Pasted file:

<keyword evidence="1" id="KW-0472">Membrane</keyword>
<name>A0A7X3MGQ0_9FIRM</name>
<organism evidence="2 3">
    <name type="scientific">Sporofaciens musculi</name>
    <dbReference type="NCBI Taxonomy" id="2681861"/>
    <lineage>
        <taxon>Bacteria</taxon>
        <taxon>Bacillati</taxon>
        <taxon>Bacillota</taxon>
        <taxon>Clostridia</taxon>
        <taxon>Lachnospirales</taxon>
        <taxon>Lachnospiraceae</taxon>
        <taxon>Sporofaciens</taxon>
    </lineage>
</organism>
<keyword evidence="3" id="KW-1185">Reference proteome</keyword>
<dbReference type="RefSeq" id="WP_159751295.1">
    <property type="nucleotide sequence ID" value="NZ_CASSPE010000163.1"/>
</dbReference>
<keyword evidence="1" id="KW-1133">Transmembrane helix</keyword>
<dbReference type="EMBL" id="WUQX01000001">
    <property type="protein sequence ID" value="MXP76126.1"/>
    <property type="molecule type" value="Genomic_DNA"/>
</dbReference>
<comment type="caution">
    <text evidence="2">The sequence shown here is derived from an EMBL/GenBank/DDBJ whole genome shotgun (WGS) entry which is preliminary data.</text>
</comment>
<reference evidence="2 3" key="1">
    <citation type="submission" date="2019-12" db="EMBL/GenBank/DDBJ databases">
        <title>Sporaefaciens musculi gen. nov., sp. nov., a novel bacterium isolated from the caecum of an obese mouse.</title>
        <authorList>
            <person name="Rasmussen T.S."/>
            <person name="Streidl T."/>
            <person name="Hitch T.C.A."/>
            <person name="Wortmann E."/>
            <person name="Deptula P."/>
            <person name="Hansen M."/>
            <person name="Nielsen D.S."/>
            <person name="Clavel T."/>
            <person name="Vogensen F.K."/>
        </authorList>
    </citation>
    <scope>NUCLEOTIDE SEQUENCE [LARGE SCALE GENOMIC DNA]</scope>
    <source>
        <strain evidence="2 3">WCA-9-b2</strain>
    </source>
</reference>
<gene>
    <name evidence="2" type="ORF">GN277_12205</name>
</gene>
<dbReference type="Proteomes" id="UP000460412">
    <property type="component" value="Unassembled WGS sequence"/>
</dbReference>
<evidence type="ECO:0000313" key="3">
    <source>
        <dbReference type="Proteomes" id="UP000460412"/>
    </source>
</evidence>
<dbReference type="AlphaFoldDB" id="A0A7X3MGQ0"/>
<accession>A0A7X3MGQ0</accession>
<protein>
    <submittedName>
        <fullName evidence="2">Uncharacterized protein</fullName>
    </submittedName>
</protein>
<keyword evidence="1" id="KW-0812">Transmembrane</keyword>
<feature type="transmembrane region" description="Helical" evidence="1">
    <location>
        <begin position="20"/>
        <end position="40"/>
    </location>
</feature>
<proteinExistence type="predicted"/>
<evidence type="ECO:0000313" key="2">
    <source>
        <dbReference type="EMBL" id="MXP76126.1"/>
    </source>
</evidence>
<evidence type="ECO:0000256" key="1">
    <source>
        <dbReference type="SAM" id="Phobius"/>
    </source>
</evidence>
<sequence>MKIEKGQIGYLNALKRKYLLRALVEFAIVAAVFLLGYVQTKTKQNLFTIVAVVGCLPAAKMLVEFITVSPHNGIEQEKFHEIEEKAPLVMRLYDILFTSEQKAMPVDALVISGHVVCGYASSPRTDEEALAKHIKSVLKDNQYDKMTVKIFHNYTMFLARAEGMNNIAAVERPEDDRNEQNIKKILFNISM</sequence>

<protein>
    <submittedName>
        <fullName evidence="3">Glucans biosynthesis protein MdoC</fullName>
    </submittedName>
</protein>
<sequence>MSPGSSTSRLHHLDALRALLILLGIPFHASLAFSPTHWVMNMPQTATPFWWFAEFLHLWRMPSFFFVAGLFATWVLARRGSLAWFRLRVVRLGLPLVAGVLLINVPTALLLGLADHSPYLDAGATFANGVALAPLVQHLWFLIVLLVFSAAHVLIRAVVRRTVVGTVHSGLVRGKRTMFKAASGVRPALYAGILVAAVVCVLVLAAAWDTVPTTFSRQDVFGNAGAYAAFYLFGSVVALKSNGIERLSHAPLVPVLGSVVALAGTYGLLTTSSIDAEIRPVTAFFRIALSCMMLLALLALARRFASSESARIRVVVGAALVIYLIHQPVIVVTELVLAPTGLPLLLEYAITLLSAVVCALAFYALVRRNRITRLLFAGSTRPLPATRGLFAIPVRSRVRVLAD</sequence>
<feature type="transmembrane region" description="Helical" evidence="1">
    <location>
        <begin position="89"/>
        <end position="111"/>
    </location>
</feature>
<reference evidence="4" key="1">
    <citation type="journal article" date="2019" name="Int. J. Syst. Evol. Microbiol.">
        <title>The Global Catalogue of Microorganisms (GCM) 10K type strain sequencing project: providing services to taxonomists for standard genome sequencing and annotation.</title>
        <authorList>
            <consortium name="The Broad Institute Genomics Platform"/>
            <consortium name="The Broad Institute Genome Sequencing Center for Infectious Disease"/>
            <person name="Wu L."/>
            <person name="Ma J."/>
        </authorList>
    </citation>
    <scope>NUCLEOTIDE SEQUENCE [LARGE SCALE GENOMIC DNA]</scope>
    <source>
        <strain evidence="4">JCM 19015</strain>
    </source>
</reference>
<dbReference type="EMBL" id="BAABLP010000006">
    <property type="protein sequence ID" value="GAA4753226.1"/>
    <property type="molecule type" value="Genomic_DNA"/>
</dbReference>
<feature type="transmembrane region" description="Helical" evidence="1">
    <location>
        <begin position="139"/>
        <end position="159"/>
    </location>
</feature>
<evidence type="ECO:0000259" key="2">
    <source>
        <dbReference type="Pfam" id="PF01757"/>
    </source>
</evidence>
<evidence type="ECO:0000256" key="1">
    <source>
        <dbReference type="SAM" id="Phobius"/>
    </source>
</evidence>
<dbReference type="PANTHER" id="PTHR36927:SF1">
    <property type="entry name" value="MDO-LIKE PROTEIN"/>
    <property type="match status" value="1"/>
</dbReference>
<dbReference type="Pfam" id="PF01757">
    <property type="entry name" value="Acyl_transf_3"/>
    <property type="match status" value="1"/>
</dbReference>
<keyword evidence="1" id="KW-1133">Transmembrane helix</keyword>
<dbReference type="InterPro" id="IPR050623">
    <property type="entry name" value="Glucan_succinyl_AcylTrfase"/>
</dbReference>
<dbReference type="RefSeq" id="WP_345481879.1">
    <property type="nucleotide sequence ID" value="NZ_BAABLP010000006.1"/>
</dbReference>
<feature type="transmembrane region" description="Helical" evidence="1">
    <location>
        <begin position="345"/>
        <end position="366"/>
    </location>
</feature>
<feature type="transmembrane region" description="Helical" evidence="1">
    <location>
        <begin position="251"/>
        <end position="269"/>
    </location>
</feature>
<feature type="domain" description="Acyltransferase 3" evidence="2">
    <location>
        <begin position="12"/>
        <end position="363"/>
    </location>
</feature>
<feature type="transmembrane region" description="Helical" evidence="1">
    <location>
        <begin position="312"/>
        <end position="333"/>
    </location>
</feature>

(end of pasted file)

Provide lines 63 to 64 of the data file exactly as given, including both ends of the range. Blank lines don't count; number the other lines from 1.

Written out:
        <fullName evidence="2">Uncharacterized protein</fullName>
    </submittedName>